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<b>Another chance</b>

EDITOR: It has seemed to me that Supervisor Efren Carrillo has done a good job representing his constituency as well as serving as a good activist role model to young residents of every ethnicity and political persuasion. He has recently made some mistakes in judgment and behavior and has said that he recognizes that they were mistakes. And he is taking responsibility for them. He is said to be receiving appropriate services designed to prevent future such mistakes.

I have learned that people can change once they recognize that they have a problem. Let's not throw the baby out with the bath water.

SHEILA DICKSON

Santa Rosa

<b>Stopping violence</b>

EDITOR: Another shocking headline, another tragic event leads to another community member lost as the result of domestic violence. The headlines paint a disturbing and developing picture: "SR woman strangled, husband arrested," "SR man charged in wife's strangling" and, most recently, "Couple had turbulent marriage."

YWCA Sonoma County defines domestic violence as threatening behavior that seeks to control and exercise power over another. This behavior can include one or all of the following: emotional abuse, psychological abuse, sexual abuse, verbal abuse, physical abuse, financial abuse and/or threats of abuse or violence to a partner's children.

YWCA Sonoma County's 24-hour crisis hotline fields calls every day — on average 3,000 calls annually. We are Sonoma County's leading provider of domestic violence services, and we have been for almost 40 years. Our confidential safe house shelter provides refuge for families, and our therapeutic preschool offers counseling for the most vulnerable victims.

If any of the above listed behaviors describe your situation or a situation you are aware of, we implore you to contact us at 546-1234. This one action may very well save another community member from being lost.

MADELEINE KEEGAN O'CONNELL

CEO, YWCA Sonoma County

<b>No fluoridation</b>

EDITOR: Peer-reviewed studies show fluoride taken internally benefits only children who haven't developed adult teeth yet, and this benefit is quite small. For the remaining population, the benefit is nil.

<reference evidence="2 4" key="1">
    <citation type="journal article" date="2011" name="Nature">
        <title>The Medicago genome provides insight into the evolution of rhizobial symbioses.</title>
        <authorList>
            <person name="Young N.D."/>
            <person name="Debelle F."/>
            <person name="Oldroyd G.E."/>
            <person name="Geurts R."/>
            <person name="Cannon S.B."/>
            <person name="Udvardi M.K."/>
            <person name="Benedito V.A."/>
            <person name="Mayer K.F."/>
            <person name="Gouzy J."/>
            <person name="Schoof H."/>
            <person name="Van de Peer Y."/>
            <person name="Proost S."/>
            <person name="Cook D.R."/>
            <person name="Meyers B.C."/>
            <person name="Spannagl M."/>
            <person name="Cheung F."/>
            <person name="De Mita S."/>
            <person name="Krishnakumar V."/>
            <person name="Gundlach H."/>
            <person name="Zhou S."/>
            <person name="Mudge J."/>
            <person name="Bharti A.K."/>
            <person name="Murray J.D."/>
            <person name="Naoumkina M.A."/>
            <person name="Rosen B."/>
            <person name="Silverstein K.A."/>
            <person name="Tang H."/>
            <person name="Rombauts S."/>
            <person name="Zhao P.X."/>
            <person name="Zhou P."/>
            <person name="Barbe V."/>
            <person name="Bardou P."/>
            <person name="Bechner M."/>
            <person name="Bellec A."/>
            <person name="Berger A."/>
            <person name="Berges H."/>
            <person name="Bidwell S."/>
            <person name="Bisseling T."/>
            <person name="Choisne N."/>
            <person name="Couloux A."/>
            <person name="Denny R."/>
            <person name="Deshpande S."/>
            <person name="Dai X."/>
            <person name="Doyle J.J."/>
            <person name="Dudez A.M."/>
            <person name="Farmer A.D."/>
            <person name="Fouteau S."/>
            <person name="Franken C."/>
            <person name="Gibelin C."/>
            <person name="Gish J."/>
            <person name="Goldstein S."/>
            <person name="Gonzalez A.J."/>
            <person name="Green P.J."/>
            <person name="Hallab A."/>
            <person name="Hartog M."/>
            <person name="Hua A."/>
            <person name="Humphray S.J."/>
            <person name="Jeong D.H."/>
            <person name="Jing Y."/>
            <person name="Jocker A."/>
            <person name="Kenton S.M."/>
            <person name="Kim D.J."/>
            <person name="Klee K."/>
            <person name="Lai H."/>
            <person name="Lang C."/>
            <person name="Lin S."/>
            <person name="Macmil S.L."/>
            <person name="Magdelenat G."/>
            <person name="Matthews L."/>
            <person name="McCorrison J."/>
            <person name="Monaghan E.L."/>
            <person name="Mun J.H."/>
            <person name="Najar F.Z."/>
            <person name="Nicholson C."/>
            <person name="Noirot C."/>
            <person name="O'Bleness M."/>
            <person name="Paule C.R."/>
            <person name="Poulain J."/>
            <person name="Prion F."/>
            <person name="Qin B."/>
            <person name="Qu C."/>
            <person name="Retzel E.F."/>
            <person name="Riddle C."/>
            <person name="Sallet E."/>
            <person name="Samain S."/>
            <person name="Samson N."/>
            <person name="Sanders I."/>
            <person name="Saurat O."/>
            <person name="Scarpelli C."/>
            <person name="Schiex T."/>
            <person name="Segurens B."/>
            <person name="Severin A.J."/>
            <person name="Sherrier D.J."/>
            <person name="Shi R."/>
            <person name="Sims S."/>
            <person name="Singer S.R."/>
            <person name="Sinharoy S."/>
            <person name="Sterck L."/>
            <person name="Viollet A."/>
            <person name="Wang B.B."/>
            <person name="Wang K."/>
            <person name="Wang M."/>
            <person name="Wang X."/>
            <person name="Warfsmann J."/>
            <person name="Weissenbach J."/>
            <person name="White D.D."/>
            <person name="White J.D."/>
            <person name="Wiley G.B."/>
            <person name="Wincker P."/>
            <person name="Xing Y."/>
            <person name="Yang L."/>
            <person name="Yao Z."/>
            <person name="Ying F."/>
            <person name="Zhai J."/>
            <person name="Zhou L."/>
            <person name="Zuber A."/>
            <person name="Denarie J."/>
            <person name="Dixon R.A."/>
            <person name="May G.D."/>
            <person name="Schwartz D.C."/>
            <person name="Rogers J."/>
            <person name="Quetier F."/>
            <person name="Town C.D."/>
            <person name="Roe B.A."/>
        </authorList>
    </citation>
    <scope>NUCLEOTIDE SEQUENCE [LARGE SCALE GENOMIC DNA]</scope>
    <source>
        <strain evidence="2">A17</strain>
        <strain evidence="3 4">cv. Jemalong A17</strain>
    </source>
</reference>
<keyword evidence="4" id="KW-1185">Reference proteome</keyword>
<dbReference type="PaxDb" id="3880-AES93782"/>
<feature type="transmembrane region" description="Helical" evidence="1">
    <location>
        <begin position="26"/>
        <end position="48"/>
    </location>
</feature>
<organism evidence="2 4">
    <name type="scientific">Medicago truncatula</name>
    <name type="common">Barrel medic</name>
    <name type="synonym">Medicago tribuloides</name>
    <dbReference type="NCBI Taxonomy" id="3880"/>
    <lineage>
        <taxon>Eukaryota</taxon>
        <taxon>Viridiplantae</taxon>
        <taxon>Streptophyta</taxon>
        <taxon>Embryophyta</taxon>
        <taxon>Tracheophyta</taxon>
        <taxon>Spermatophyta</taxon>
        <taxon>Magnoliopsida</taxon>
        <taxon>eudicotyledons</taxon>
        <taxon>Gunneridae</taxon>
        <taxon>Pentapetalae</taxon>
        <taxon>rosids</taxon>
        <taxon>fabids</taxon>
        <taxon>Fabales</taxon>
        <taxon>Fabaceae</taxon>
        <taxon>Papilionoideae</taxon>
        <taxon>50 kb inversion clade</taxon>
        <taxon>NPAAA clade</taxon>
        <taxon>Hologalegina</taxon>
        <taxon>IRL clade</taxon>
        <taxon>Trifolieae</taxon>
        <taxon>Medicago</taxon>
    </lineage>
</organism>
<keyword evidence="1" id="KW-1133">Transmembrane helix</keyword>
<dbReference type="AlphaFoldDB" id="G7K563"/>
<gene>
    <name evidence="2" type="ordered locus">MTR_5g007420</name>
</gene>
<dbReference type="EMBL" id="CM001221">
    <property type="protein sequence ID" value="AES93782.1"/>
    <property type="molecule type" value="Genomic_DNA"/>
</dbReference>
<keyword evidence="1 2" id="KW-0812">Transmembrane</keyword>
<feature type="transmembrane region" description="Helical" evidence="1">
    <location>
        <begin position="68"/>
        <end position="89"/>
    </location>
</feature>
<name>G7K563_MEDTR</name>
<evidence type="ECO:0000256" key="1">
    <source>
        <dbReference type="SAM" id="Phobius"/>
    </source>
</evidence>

Also, severe tooth decay is on the rise, especially in low-income areas, of which many already have fluoridated water. This is attributed to an increase in sugar consumption, especially sugar-sweetened beverages. Taking fluoride for tooth decay prevention while there's such widespread consumption of sugar is akin to putting a Band-Aid over a limb that's been cut off; too little, too late.

Fluoridating our water will actually make matters worse because the money will be redirected from funding sources that are used for health and prevention programs. Worse is that sugar does much more damage than tooth decay, such as diabetes and obesity, to name a few.

Your county supervisors must choose between spending valuable money on an expensive forced-medication program with little benefit to a small population and using the money to do real good for the people of this county. Tell your supervisor not to waste our money on useless programs.

Don't fluoridate our water, We don't need it, we don't want it.

HEIDI RHYMES

Petaluma

<b>Sacramento insights</b>

EDITOR: I'd like to thank you for Dan Walters' columns. Without him, I'd know nothing about what is going on in Sacramento. He gives me insight and a logical explanation for the news I seldom hear, and I'm grateful for him.

Tuesday's column ("A harbinger of fiascoes to come?") was stellar because, once again, he pointed out the emperors are not wearing any clothing in Sacramento. I could despair, now that I know, but as long as you've got Walters on the job at least I can prepare.

If only those who govern us would read him, we might be in better fiscal shape.

MICHELLE ULE

Santa Rosa